The guidelines say:

Realistic portrayals of people or animals being killed, maimed, tortured, or abused, or content that encourages violence. “Enemies” within the context of a game cannot solely target a specific race, culture, real government, corporation, or any other real entity.

World War II and other historically based games remain in the store. Is that because they let you target both sides? Or because the historical enemies are no longer considered real? Or simply inconsistent reviewing?

WordPress 5.0, Gutenberg, and MarsEdit

Daniel Jalkut:

This change to the editor is part of a trend with WordPress of moving away from the dedicated purpose of blogging, towards satisfying the more general-purpose needs of a full-featured CMS.


When editing a post with block-based content in MarsEdit, you will see the raw HTML for your blocks when editing in Plain Text mode, and a rendered version of the HTML in Rich Text mode. Unlike the WordPress web-based editor, you will not see a visual representation of the blocks as separate entities in your posts. But when you edit and publish changes to your post, the block information should be preserved.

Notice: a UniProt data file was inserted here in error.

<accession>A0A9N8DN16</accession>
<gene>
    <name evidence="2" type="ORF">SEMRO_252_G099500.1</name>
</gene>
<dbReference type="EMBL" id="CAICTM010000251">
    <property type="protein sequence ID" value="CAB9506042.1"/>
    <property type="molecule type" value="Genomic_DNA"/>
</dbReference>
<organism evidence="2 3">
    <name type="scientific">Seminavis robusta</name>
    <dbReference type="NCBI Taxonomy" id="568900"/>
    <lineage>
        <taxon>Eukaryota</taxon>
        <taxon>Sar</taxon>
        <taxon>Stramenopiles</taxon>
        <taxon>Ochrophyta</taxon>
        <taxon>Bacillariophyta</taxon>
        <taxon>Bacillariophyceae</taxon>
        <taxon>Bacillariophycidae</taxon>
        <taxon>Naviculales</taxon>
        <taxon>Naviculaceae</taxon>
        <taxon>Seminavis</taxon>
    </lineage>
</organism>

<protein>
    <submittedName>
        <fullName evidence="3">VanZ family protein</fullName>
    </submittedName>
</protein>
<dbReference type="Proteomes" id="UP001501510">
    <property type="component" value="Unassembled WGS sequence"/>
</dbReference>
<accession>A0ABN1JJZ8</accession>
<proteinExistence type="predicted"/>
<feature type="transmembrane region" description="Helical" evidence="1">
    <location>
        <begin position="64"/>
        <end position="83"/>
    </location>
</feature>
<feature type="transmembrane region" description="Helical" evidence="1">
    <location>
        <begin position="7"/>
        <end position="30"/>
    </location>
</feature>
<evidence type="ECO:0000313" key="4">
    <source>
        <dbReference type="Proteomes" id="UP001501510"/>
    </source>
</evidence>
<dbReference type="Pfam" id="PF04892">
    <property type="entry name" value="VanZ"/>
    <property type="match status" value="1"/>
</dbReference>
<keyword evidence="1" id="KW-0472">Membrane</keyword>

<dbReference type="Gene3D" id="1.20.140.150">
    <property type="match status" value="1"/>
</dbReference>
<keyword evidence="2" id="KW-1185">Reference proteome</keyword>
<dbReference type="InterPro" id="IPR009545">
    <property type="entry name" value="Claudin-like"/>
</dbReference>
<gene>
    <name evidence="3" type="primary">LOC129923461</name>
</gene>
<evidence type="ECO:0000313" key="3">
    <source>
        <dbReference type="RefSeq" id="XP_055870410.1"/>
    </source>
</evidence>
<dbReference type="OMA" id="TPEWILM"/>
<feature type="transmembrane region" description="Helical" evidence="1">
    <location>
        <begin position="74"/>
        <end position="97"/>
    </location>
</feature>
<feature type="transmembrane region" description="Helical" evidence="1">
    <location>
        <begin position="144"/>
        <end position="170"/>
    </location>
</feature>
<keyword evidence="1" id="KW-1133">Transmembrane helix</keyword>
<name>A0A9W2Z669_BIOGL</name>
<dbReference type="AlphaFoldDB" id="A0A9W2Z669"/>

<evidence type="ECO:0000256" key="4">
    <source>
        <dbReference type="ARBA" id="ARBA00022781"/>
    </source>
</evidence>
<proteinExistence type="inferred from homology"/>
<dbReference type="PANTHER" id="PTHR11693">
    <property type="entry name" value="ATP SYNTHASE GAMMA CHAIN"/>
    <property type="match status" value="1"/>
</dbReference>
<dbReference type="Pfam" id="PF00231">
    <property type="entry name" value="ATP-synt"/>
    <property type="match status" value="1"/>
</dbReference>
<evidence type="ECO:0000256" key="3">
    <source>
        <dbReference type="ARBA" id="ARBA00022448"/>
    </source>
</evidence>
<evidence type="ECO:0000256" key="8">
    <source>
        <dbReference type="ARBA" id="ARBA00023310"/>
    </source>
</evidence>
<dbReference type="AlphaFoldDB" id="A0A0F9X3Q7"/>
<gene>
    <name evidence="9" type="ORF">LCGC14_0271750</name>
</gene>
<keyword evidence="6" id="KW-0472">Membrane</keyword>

I don’t think Gutenberg threatens the MarsEdit workflow, even after it becomes the only editing framework for WordPress. The way blocks are implemented, users will have the option of simply writing “one block” per post if they feel that is sufficient. I don’t anticipate the status quo for MarsEdit users being disrupted unless they specifically choose to use themes that only work well if multiple blocks per post are used.

Update (2018-12-10): Matt Mullenweg:

The overall goal is to simplify the first-time user experience of WordPress — for those who are writing, editing, publishing, and designing web pages. The editing experience is intended to give users a better visual representation of what their post or page will look like when they hit publish. As I wrote in my post last year, “Users will finally be able to build the sites they see in their imaginations.”